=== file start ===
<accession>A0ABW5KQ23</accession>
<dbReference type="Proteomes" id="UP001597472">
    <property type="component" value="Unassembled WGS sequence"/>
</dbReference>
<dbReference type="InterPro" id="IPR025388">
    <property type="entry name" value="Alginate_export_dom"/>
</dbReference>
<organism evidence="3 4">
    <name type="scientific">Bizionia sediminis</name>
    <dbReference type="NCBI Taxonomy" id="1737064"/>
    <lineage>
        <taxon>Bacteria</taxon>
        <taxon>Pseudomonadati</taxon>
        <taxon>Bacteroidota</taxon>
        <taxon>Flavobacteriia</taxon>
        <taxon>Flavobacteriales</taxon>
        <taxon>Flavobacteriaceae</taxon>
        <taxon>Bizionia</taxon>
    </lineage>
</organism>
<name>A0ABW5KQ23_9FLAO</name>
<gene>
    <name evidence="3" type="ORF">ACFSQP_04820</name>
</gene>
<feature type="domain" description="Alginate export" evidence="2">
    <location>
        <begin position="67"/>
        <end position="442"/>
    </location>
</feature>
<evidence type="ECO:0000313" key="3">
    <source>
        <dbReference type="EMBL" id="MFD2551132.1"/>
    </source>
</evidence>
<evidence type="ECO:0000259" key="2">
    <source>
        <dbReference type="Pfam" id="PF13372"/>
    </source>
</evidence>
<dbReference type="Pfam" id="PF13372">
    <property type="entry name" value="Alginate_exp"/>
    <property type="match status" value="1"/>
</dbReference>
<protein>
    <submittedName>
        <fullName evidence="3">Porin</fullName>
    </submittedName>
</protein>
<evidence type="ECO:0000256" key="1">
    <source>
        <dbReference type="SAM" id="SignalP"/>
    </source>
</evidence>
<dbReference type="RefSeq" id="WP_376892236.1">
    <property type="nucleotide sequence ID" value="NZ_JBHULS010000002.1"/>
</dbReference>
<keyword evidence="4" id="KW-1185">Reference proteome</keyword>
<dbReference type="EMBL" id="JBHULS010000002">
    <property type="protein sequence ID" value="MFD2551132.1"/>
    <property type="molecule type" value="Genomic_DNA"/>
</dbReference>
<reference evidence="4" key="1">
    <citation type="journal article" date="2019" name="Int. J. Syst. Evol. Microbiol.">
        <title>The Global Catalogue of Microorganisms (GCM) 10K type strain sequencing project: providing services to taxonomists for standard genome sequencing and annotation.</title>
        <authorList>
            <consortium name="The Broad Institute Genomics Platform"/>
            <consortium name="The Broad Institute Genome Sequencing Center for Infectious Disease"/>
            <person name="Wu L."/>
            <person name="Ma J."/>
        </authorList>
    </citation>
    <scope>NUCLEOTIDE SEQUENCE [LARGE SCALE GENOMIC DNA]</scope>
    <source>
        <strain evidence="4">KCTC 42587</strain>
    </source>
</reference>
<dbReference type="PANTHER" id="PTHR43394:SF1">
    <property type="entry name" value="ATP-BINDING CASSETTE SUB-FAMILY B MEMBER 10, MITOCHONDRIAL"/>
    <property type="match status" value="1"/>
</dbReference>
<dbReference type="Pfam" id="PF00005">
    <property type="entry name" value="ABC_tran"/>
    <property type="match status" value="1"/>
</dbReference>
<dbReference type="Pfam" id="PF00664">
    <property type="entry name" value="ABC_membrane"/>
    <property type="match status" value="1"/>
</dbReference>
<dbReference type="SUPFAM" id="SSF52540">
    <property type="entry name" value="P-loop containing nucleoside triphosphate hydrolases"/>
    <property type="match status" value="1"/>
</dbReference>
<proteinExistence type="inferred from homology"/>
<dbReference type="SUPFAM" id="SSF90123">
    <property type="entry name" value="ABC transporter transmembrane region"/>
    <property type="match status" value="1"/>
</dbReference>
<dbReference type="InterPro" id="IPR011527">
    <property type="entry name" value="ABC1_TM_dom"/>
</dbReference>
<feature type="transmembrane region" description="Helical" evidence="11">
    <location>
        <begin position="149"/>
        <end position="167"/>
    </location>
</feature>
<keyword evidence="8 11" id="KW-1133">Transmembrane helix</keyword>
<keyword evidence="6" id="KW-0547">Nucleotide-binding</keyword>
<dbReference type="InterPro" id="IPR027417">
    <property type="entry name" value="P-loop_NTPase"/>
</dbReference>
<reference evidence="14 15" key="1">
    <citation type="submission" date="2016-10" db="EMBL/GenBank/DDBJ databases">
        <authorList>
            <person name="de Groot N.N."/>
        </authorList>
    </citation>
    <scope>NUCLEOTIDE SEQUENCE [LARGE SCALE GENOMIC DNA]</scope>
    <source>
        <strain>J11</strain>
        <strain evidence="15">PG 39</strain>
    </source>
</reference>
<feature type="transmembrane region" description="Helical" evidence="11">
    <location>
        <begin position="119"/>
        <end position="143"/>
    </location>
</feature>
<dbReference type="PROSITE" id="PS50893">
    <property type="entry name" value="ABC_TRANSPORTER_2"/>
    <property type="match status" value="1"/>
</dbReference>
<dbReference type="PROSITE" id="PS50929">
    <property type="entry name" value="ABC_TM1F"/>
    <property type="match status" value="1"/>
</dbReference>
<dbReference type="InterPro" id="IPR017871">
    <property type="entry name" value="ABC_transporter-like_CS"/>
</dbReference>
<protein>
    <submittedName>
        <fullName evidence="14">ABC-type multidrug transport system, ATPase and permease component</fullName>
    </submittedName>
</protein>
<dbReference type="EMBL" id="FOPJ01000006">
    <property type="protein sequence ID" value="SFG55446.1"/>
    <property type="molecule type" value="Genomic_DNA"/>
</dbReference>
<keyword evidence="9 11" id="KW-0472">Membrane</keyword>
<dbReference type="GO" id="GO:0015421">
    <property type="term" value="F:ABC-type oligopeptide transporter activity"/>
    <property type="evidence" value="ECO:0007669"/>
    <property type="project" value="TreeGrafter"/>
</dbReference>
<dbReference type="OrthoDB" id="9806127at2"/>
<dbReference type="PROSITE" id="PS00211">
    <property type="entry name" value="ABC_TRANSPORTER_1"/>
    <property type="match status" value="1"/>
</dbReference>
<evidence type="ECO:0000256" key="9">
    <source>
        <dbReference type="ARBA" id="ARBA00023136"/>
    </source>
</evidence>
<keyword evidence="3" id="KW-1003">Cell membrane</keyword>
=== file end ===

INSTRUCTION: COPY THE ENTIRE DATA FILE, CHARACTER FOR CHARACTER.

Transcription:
<accession>A0ABW5KQ23</accession>
<dbReference type="Proteomes" id="UP001597472">
    <property type="component" value="Unassembled WGS sequence"/>
</dbReference>
<dbReference type="InterPro" id="IPR025388">
    <property type="entry name" value="Alginate_export_dom"/>
</dbReference>
<organism evidence="3 4">
    <name type="scientific">Bizionia sediminis</name>
    <dbReference type="NCBI Taxonomy" id="1737064"/>
    <lineage>
        <taxon>Bacteria</taxon>
        <taxon>Pseudomonadati</taxon>
        <taxon>Bacteroidota</taxon>
        <taxon>Flavobacteriia</taxon>
        <taxon>Flavobacteriales</taxon>
        <taxon>Flavobacteriaceae</taxon>
        <taxon>Bizionia</taxon>
    </lineage>
</organism>
<name>A0ABW5KQ23_9FLAO</name>
<gene>
    <name evidence="3" type="ORF">ACFSQP_04820</name>
</gene>
<feature type="domain" description="Alginate export" evidence="2">
    <location>
        <begin position="67"/>
        <end position="442"/>
    </location>
</feature>
<evidence type="ECO:0000313" key="3">
    <source>
        <dbReference type="EMBL" id="MFD2551132.1"/>
    </source>
</evidence>
<evidence type="ECO:0000259" key="2">
    <source>
        <dbReference type="Pfam" id="PF13372"/>
    </source>
</evidence>
<dbReference type="Pfam" id="PF13372">
    <property type="entry name" value="Alginate_exp"/>
    <property type="match status" value="1"/>
</dbReference>
<protein>
    <submittedName>
        <fullName evidence="3">Porin</fullName>
    </submittedName>
</protein>
<evidence type="ECO:0000256" key="1">
    <source>
        <dbReference type="SAM" id="SignalP"/>
    </source>
</evidence>
<dbReference type="RefSeq" id="WP_376892236.1">
    <property type="nucleotide sequence ID" value="NZ_JBHULS010000002.1"/>
</dbReference>
<keyword evidence="4" id="KW-1185">Reference proteome</keyword>
<dbReference type="EMBL" id="JBHULS010000002">
    <property type="protein sequence ID" value="MFD2551132.1"/>
    <property type="molecule type" value="Genomic_DNA"/>
</dbReference>
<reference evidence="4" key="1">
    <citation type="journal article" date="2019" name="Int. J. Syst. Evol. Microbiol.">
        <title>The Global Catalogue of Microorganisms (GCM) 10K type strain sequencing project: providing services to taxonomists for standard genome sequencing and annotation.</title>
        <authorList>
            <consortium name="The Broad Institute Genomics Platform"/>
            <consortium name="The Broad Institute Genome Sequencing Center for Infectious Disease"/>
            <person name="Wu L."/>
            <person name="Ma J."/>
        </authorList>
    </citation>
    <scope>NUCLEOTIDE SEQUENCE [LARGE SCALE GENOMIC DNA]</scope>
    <source>
        <strain evidence="4">KCTC 42587</strain>
    </source>
</reference>
<dbReference type="PANTHER" id="PTHR43394:SF1">
    <property type="entry name" value="ATP-BINDING CASSETTE SUB-FAMILY B MEMBER 10, MITOCHONDRIAL"/>
    <property type="match status" value="1"/>
</dbReference>
<dbReference type="Pfam" id="PF00005">
    <property type="entry name" value="ABC_tran"/>
    <property type="match status" value="1"/>
</dbReference>
<dbReference type="Pfam" id="PF00664">
    <property type="entry name" value="ABC_membrane"/>
    <property type="match status" value="1"/>
</dbReference>
<dbReference type="SUPFAM" id="SSF52540">
    <property type="entry name" value="P-loop containing nucleoside triphosphate hydrolases"/>
    <property type="match status" value="1"/>
</dbReference>
<proteinExistence type="inferred from homology"/>
<dbReference type="SUPFAM" id="SSF90123">
    <property type="entry name" value="ABC transporter transmembrane region"/>
    <property type="match status" value="1"/>
</dbReference>
<dbReference type="InterPro" id="IPR011527">
    <property type="entry name" value="ABC1_TM_dom"/>
</dbReference>
<feature type="transmembrane region" description="Helical" evidence="11">
    <location>
        <begin position="149"/>
        <end position="167"/>
    </location>
</feature>
<keyword evidence="8 11" id="KW-1133">Transmembrane helix</keyword>
<keyword evidence="6" id="KW-0547">Nucleotide-binding</keyword>
<dbReference type="InterPro" id="IPR027417">
    <property type="entry name" value="P-loop_NTPase"/>
</dbReference>
<reference evidence="14 15" key="1">
    <citation type="submission" date="2016-10" db="EMBL/GenBank/DDBJ databases">
        <authorList>
            <person name="de Groot N.N."/>
        </authorList>
    </citation>
    <scope>NUCLEOTIDE SEQUENCE [LARGE SCALE GENOMIC DNA]</scope>
    <source>
        <strain>J11</strain>
        <strain evidence="15">PG 39</strain>
    </source>
</reference>
<feature type="transmembrane region" description="Helical" evidence="11">
    <location>
        <begin position="119"/>
        <end position="143"/>
    </location>
</feature>
<dbReference type="PROSITE" id="PS50893">
    <property type="entry name" value="ABC_TRANSPORTER_2"/>
    <property type="match status" value="1"/>
</dbReference>
<dbReference type="PROSITE" id="PS50929">
    <property type="entry name" value="ABC_TM1F"/>
    <property type="match status" value="1"/>
</dbReference>
<dbReference type="InterPro" id="IPR017871">
    <property type="entry name" value="ABC_transporter-like_CS"/>
</dbReference>
<protein>
    <submittedName>
        <fullName evidence="14">ABC-type multidrug transport system, ATPase and permease component</fullName>
    </submittedName>
</protein>
<dbReference type="EMBL" id="FOPJ01000006">
    <property type="protein sequence ID" value="SFG55446.1"/>
    <property type="molecule type" value="Genomic_DNA"/>
</dbReference>
<keyword evidence="9 11" id="KW-0472">Membrane</keyword>
<dbReference type="GO" id="GO:0015421">
    <property type="term" value="F:ABC-type oligopeptide transporter activity"/>
    <property type="evidence" value="ECO:0007669"/>
    <property type="project" value="TreeGrafter"/>
</dbReference>
<dbReference type="OrthoDB" id="9806127at2"/>
<dbReference type="PROSITE" id="PS00211">
    <property type="entry name" value="ABC_TRANSPORTER_1"/>
    <property type="match status" value="1"/>
</dbReference>
<evidence type="ECO:0000256" key="9">
    <source>
        <dbReference type="ARBA" id="ARBA00023136"/>
    </source>
</evidence>
<keyword evidence="3" id="KW-1003">Cell membrane</keyword>